I am greatly indebted to Riley Smith, who sent me this reminiscence about the Battle of Resaca, Georgia, written by John C. Portis, who served in Company B, 8th Mississippi Infantry. As Portis was a very good writer, I will let his letter speak for itself:
Union, Newton County, Mississippi, June 17, 1896
Dear Madam: I send herewith $1.00 [in] stamps to be used in your society on soldiers cemetery at Resaca. I have no brother or other near or even distant relative sleeping on that glorious field that I know of but seven of my regiment lie there. I will append the names that I remember. My good right arm lies about a mile south of Resaca, Ga., just north of a church at the root of a large oak or chestnut tree. It was put in a board box and buried by a comrade. Hence you see I feel an interest in the wild hills of Resaca.
I was a private in Company B, Eighth Mississippi Volunteer Inf., and was wounded in right shoulder and throat about dark in a charge on the enemy’s works, May 14, 1864, on the side of a hill just west of the village on the north side of the river. I was carried back to the bluff below the bridge, where about three or four hundred poor fellows were lying torn, bleeding, and some dying. After a time I crossed the bridge, and faint and sick, I was trying to make my way to Cheatham’s Division Hospital, which was in the church. A man came into the road with an ox wagon loaded in part with beds which appeared to be very white. Some one called him Motes and asked him about his family, and he said they had gone on to Calhoun.
Mr. Motes insisted that I should ride, and said his wife would not care if all her beds were dyed with rebel blood. He carried me to the old church. I would like to know what became of Mr. Motes; I could not see his face. The night was dark. Sunday morning, May 15, about eight o’clock, my right arm was amputated at the shoulder joint. Thirty-two years have passed since then, and strange it may may seem that a boy soldier, that few thought could live, is writing this reminiscence of those two days of carnage.
Never shall I forget the morning of that fateful 14th of May, when at early dawn the signal guns told us in tones of thunder that both armies were ready for the work of death. Bright rose the sun, tipping mountain peak with blooming rays of silver and bathing valley and woodland in a flood of golden light, a scene never to be witnessed again by hundreds of the boys who wore the blue and the gray. In the streets of Resaca that day I saw enacted a deed of heroism which challenged the admiration of all who witnessed it. A wagon occupied by several ladies was passing along north of the river and just west of the railroad, when a Yankee battery opened fire on it and, until it had passed over the bridge, poured a storm of shells around it. A young woman stood erect in the wagon waving her hat, which was dressed with red or had a red ribbon or plume on it, seemingly to defy the cowards who would make war on defenseless women.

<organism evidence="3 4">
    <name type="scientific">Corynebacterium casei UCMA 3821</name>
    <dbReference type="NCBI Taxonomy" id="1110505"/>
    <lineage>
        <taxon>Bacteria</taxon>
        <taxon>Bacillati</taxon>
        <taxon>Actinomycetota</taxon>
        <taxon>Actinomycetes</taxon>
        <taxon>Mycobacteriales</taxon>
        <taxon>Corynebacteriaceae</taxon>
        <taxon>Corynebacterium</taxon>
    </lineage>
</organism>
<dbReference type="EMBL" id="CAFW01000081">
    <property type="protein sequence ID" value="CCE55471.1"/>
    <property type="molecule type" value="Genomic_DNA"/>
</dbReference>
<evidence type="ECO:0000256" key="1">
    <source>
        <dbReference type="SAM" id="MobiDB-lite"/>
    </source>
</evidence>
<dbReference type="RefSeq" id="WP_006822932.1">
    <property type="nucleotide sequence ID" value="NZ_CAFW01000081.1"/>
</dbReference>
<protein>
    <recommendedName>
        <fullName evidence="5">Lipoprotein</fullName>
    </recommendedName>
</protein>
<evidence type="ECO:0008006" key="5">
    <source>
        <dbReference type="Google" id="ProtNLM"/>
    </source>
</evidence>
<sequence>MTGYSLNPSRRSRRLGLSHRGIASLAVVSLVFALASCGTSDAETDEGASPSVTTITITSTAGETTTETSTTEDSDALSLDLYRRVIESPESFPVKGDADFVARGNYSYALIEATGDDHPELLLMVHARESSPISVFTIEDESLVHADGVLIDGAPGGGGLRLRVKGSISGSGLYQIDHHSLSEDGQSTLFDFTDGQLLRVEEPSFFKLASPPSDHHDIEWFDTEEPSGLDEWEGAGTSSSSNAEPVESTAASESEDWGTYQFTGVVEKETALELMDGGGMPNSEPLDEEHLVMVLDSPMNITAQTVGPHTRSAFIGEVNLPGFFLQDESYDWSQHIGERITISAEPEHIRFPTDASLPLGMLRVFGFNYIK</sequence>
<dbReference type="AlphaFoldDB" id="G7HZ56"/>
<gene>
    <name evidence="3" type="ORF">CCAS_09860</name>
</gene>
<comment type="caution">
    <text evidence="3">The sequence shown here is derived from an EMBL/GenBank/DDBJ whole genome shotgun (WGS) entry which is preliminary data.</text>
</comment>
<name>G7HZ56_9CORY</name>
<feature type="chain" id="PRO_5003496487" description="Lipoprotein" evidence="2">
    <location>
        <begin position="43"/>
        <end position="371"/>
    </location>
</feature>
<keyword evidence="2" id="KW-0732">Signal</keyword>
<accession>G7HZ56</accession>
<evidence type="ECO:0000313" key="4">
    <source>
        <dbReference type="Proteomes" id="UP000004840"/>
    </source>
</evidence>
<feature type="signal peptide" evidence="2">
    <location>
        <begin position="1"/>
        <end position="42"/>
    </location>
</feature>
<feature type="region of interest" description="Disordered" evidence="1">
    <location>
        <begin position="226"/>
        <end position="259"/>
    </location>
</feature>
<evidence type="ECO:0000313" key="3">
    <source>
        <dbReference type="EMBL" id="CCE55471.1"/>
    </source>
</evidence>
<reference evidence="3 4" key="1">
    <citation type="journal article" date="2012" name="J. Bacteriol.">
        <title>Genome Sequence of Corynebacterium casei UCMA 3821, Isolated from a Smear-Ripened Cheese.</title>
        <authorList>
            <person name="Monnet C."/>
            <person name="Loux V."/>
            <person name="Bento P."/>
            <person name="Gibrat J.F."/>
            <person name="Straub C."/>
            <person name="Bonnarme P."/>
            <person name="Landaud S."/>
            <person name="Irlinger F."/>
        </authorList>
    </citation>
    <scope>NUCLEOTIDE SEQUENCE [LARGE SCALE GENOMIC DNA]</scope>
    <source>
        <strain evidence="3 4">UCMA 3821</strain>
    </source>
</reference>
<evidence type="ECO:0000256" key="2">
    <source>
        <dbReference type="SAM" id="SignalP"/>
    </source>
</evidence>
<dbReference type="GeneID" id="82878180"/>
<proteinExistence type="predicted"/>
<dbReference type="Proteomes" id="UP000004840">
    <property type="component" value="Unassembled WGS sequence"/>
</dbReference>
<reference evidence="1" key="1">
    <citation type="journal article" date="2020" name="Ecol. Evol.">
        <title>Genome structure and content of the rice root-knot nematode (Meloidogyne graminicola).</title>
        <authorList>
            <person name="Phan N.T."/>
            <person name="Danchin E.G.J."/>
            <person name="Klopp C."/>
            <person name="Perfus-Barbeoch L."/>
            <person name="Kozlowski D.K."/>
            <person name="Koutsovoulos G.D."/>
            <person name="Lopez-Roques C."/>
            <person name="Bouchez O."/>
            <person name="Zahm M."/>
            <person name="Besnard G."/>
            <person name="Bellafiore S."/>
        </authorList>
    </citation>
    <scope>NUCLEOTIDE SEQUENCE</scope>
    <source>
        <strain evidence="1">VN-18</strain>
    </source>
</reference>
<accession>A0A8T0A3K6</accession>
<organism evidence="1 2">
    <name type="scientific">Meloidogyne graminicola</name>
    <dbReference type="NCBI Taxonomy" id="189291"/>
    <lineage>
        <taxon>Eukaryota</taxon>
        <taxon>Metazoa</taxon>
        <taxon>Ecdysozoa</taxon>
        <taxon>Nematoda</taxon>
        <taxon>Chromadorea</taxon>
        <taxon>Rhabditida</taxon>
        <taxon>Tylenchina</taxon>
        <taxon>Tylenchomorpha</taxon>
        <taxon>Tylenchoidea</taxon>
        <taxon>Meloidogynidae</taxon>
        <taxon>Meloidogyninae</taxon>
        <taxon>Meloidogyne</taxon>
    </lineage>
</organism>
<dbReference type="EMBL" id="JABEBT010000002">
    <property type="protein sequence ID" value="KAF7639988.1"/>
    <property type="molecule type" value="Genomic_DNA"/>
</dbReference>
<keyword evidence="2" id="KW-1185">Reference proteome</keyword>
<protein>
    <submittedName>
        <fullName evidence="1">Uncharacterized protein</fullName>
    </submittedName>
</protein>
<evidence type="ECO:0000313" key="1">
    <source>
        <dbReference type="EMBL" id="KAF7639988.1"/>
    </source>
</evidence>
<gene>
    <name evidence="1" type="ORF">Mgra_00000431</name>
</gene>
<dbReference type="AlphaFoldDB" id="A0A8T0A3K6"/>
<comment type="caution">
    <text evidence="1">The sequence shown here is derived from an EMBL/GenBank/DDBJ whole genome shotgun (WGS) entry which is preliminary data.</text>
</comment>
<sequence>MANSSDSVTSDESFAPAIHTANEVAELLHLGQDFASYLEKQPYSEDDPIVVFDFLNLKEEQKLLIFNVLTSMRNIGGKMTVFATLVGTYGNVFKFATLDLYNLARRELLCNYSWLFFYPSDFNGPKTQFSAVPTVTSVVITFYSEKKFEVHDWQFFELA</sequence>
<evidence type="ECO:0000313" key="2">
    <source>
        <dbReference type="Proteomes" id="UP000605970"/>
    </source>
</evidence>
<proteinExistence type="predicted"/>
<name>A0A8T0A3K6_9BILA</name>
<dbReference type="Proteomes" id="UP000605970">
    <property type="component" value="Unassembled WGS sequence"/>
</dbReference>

I felt then, and I do to-day, for that woman a man could freely die. Many a rebel boy felt as I did that day. I was taken from the church to a bush-arbor on the west side of the railroad, where I expected to die. A middle-aged woman dressed in black came with nourishment and (God bless her) fed me, and during that awful day ministered to the wants of the wounded and dying. If I remember correctly she came often to me with food and drink. Who she was I may never know, but she was a noble woman.
Will you, kind lady, bear with me while I relate just another incident of that sunday? Perched upon the top of a lofty tree near the church was a mocking bird warbling his sweet notes of joy and gladness ever now and then darting out to catch a minie ball as it went singing by but my comrade told me my little bird sang on until dark. I first called attention to that sweet songster which it seemed was trying to cheer me in that dark hour of my young manhood.
I am now nearly sixty years old, my head is almost white. I have a noble son who was then a babe, now a prominent teacher. I have two sweet daughters, and five little grandchildren who never tire of hearing grandfather tell of the time when death seemed so near, and they shed tears with me while looking in my empty sleeve. I tell them my good arm is sleeping in Georgia and that sometime, in the morning of the resurrection, God will restore my arm but they cannot understand and become indignant at the Yankees.
I fear I have worried you and if you do not wish to keep this among the papers of the society you can destroy it. I felt that I would like to write this, and, that maybe someone would see if the tree is standing and perhaps find my lost arm a place in the soldier’s cemetery. If not it can rest on until God shall bid it rise and meet its long severed companion where wars dread alarm will be heard no more. May God bless the noble women of the sweet sunny South in all their work of love and devotion to the memory of the heroes who fell battling for the ‘lost cause.’